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Computer randomly shuts down


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#1
sparkythefool

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I've had this problem with my computer for a couple weeks now. Sometimes, regardless of what I'm doing, the thing will decide to just shut off completely. Usually it happens when I leave it running for awhile, like overnight or something, but I don't know why it always happens then. The only program running when I leave it like that is usually AIM. It's shut down on me occasionally while I'm actually working, but it happens more often when I leave it. I don't know what the problem is at all. This same thing happened to one of my older computers, but I decided not to fix that cause the thing was too outdated to bother. This is really starting to bother me..so, any ideas?

Just in case this might be useful, I'm using a Dell Inspiron 1150. I bought it in September, so it's fairly new.
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#2
djgotee

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Hello im steve. Is the computer under any type of warrantee?
Other than that, id say there are quite a few reasons computers shut off. Like viruses, overheating, hardware problems. Try looking at your CPU temperature first. Do you know how to do this? You have to enter the CMOS (B.I.O.S) settings.
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#3
sparkythefool

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Hi Steve,

It may be under a warranty, but I can't remember if I bought it or not. I'll have to look that up. How do you look at the CPU temperature?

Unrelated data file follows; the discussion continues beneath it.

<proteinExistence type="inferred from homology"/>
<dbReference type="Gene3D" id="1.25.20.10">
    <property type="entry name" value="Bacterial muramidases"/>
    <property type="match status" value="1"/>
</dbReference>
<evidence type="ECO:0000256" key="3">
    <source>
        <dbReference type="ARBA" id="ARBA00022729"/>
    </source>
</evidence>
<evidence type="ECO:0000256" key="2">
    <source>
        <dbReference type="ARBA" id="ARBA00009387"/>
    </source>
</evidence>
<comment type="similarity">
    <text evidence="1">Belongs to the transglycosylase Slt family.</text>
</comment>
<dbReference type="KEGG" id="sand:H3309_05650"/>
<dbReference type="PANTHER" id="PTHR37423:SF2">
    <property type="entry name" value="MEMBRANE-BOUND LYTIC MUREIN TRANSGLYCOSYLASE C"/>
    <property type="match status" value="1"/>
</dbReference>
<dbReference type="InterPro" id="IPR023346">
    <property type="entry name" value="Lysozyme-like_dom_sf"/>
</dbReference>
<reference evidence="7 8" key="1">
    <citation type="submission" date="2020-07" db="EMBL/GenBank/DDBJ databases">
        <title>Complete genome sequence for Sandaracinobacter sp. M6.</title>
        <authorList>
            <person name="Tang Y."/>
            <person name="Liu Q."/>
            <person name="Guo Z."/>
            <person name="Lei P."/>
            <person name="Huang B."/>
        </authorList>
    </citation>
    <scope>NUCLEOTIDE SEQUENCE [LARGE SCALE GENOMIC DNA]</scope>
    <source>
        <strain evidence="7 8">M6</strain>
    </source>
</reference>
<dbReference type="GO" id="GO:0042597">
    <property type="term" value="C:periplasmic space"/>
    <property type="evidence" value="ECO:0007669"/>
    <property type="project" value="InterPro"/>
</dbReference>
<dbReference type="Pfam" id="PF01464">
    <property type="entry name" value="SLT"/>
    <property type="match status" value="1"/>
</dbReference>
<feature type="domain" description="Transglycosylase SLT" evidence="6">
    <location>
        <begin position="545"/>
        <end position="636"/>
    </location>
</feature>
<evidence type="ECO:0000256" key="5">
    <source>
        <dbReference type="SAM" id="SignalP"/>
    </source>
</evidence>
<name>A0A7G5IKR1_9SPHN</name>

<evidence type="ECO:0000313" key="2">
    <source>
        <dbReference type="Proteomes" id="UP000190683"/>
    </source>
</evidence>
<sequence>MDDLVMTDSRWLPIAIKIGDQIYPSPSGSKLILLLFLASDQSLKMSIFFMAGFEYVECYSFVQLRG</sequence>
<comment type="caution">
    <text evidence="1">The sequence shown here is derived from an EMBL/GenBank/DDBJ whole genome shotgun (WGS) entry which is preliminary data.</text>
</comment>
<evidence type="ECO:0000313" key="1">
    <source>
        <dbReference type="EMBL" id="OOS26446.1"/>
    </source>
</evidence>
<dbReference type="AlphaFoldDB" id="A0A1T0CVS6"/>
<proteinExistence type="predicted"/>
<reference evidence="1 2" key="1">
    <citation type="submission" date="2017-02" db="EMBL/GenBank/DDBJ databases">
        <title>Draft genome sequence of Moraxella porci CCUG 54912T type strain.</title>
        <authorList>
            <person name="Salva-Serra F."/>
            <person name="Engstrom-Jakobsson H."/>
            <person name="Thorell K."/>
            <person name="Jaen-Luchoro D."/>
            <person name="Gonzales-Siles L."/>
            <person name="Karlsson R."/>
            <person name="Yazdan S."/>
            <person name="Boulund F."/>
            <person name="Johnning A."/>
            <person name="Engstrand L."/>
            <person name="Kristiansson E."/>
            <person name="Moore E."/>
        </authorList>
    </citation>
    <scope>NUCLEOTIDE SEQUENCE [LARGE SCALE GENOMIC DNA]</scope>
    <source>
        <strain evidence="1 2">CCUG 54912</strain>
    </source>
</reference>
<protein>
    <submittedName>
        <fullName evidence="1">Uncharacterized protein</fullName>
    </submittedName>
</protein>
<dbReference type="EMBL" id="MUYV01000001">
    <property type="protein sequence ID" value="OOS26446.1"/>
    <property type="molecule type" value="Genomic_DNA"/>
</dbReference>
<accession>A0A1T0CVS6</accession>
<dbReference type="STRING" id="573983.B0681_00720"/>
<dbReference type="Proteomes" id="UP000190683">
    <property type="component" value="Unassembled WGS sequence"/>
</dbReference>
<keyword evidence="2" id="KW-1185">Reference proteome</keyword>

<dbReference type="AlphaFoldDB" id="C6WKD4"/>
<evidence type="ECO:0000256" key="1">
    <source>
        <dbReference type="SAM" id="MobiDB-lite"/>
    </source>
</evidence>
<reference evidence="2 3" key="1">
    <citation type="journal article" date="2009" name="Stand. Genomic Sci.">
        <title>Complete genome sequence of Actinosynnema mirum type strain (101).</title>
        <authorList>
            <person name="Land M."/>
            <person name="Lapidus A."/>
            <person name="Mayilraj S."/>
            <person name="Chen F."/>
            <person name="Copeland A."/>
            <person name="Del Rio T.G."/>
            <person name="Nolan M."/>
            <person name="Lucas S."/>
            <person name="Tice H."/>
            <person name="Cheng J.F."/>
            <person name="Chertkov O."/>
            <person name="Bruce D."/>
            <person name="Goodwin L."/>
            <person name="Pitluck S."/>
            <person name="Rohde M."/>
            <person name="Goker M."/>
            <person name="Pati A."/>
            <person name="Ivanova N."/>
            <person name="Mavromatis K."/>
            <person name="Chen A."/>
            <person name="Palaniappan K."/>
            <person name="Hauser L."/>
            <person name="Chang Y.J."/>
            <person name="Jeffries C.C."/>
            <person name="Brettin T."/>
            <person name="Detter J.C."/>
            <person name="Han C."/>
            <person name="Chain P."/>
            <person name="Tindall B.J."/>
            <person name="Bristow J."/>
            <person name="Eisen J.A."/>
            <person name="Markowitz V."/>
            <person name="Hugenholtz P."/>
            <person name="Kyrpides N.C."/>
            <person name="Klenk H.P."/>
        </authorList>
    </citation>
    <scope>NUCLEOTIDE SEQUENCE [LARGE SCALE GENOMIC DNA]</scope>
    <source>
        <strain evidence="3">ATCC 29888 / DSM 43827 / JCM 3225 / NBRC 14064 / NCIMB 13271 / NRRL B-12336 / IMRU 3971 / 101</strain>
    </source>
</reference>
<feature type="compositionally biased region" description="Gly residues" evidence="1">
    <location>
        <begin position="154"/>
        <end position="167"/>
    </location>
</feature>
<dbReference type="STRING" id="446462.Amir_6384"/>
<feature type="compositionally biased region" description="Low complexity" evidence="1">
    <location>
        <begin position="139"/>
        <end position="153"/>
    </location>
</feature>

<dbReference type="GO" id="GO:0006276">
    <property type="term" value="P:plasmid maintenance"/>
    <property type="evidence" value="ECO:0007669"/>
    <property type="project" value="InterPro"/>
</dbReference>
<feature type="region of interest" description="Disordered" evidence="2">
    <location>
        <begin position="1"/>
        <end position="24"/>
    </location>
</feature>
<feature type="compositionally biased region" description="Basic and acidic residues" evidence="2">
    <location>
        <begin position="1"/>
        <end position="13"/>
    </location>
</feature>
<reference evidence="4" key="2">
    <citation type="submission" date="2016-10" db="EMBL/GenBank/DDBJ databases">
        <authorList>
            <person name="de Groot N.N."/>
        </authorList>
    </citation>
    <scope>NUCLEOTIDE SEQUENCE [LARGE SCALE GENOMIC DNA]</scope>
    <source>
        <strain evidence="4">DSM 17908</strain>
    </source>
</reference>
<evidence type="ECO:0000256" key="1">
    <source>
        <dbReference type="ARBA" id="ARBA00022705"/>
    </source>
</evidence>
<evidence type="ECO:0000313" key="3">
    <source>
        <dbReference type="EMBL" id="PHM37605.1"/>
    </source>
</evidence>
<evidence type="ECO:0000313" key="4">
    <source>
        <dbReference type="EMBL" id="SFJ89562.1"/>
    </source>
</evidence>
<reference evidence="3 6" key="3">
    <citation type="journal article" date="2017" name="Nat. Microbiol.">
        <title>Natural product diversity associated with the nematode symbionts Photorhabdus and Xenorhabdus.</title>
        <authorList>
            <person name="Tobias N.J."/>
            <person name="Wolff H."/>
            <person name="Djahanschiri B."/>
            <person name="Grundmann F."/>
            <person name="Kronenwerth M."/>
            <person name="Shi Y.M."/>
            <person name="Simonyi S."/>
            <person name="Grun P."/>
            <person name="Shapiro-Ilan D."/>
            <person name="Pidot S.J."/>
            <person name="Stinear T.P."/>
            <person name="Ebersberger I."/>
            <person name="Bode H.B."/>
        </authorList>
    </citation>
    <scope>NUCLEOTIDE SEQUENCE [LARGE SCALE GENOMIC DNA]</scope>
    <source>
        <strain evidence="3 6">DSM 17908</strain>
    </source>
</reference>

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#4
Retired Tech

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Get Everest Home then click + next to computer then sensor

http://www.lavalys.c...p?pid=1&lang=en
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#5
sparkythefool

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Seagate ST94811A is at 55 degrees Celsius (131 degrees Fahrenheit).
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#6
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That's the drive, did you get CPU above that, there should be 4 temperatures listed

Edited by Keith, 23 May 2005 - 06:21 PM.

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#7
sparkythefool

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So if not the temperature, what is it?
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#8
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Run through the XP Part of this to see what it tells you

http://support.micro...kb;en-us;293814
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#9
sparkythefool

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Well, I was going through that, but then I realized that once I hit this part, I had no idea what to do:

Type the name of the registry key in the following format, and then press ENTER:
UI_control_flags;major_reason_number;minor_reason_number
The UI_control_flags section of the value name can contain one or more of the following values:
• P (Indicates that the reason is planned. If this value is omitted, the default is unplanned.)
• C or B (Indicates that a comment is required.)
• S (Indicates that the reason should be displayed in the user-initiated shutdown dialog box.)
• D (Indicates that the reason should be displayed in the sudden shutdown dialog box.)
For example, if you want a reason to be displayed in the sudden shutdown dialog box, the shutdown is unplanned, and the shutdown corresponds to a major reason 2 and to a minor reason 2, type the following value name:
D;2;2
5. Double-click the new key, and then define the value data in the following format:
Title

Description
Each value is made up of two strings on separate lines; the first string is the title (this is displayed in the list) and the second string is the description (this is the text that is displayed following the selected reason).